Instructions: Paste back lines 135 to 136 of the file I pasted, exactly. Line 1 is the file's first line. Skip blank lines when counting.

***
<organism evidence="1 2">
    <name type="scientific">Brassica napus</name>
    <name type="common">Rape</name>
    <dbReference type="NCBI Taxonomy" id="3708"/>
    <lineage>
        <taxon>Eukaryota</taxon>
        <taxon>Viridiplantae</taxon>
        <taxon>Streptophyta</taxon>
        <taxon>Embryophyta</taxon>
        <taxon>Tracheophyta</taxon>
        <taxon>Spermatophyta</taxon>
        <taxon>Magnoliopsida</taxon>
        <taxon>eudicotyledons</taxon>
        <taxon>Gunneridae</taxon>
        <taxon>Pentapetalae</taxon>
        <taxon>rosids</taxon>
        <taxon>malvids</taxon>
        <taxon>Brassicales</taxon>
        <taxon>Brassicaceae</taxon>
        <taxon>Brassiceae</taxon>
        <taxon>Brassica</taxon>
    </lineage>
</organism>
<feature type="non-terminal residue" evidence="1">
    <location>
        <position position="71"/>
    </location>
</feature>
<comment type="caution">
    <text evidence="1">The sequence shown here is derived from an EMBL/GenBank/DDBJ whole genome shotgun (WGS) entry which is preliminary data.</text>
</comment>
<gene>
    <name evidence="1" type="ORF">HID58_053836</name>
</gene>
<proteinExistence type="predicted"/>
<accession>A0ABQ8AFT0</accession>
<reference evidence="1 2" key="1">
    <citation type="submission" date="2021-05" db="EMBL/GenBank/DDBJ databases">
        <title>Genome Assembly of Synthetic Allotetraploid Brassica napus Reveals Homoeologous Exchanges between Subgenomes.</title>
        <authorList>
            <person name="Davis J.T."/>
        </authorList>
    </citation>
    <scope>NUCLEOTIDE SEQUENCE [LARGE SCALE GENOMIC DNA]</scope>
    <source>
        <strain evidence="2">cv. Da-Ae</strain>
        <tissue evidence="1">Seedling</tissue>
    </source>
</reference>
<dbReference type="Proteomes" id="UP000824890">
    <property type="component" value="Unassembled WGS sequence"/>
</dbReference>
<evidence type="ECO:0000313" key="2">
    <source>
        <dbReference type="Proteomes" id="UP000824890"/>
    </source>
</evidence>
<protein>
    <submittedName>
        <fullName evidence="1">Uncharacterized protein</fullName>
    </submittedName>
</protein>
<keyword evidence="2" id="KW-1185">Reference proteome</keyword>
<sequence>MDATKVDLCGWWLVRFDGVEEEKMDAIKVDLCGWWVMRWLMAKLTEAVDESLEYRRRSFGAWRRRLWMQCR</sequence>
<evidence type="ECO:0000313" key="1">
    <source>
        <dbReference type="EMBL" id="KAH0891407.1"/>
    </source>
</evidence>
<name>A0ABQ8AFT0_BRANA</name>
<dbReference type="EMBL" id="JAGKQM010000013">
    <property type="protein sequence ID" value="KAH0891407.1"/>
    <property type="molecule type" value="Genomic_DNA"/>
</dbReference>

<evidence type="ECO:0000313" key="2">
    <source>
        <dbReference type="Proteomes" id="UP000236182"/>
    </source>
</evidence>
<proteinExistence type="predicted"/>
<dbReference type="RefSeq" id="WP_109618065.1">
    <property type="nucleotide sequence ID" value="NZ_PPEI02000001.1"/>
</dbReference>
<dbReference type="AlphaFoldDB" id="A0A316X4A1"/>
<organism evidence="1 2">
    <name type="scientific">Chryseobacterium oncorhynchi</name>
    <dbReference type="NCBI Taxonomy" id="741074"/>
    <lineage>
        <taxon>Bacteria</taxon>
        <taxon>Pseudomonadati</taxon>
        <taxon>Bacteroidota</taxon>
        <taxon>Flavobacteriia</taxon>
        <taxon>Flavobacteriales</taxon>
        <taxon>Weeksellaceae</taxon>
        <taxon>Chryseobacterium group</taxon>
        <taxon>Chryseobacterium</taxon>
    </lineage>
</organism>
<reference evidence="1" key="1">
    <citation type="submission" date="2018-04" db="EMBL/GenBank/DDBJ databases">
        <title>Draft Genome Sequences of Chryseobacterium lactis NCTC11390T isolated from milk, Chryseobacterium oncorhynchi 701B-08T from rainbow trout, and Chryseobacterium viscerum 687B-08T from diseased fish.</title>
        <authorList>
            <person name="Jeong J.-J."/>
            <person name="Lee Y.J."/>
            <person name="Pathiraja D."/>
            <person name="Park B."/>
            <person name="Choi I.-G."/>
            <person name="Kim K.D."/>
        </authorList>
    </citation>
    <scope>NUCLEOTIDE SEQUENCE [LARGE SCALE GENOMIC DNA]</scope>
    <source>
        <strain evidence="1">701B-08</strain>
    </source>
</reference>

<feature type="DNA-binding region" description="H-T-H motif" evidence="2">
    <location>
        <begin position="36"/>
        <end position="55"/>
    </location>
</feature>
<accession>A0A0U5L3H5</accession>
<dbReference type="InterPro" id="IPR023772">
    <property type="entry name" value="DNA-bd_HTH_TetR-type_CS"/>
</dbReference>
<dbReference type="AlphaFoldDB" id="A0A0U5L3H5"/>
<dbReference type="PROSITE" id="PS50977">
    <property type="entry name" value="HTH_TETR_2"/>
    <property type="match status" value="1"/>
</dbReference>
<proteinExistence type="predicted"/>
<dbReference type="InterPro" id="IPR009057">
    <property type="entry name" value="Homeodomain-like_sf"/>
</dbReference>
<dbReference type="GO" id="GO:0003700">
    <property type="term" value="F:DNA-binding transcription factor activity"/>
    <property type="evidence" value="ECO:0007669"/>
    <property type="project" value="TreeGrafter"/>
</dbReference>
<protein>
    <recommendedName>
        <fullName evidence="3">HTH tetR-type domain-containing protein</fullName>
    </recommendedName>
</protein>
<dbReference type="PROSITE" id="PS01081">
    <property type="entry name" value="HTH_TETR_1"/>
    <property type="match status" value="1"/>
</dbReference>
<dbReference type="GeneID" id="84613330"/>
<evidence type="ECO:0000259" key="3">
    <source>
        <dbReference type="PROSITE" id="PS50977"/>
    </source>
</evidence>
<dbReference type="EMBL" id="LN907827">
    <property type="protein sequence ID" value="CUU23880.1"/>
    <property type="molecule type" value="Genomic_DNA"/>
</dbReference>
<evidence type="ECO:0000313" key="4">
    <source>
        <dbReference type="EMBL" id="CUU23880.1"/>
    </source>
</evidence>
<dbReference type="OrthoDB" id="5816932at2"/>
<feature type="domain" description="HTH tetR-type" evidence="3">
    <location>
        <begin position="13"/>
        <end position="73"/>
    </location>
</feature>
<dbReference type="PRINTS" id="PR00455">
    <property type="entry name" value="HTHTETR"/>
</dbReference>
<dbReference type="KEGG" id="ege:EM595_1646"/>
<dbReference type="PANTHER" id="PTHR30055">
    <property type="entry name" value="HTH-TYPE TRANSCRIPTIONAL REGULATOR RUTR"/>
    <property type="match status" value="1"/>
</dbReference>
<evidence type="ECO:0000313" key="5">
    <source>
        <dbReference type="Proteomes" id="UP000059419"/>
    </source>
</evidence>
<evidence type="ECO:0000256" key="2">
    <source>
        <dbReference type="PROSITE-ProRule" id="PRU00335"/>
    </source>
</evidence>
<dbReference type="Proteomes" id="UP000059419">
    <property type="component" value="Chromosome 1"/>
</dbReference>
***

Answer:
<dbReference type="GO" id="GO:0003700">
    <property type="term" value="F:DNA-binding transcription factor activity"/>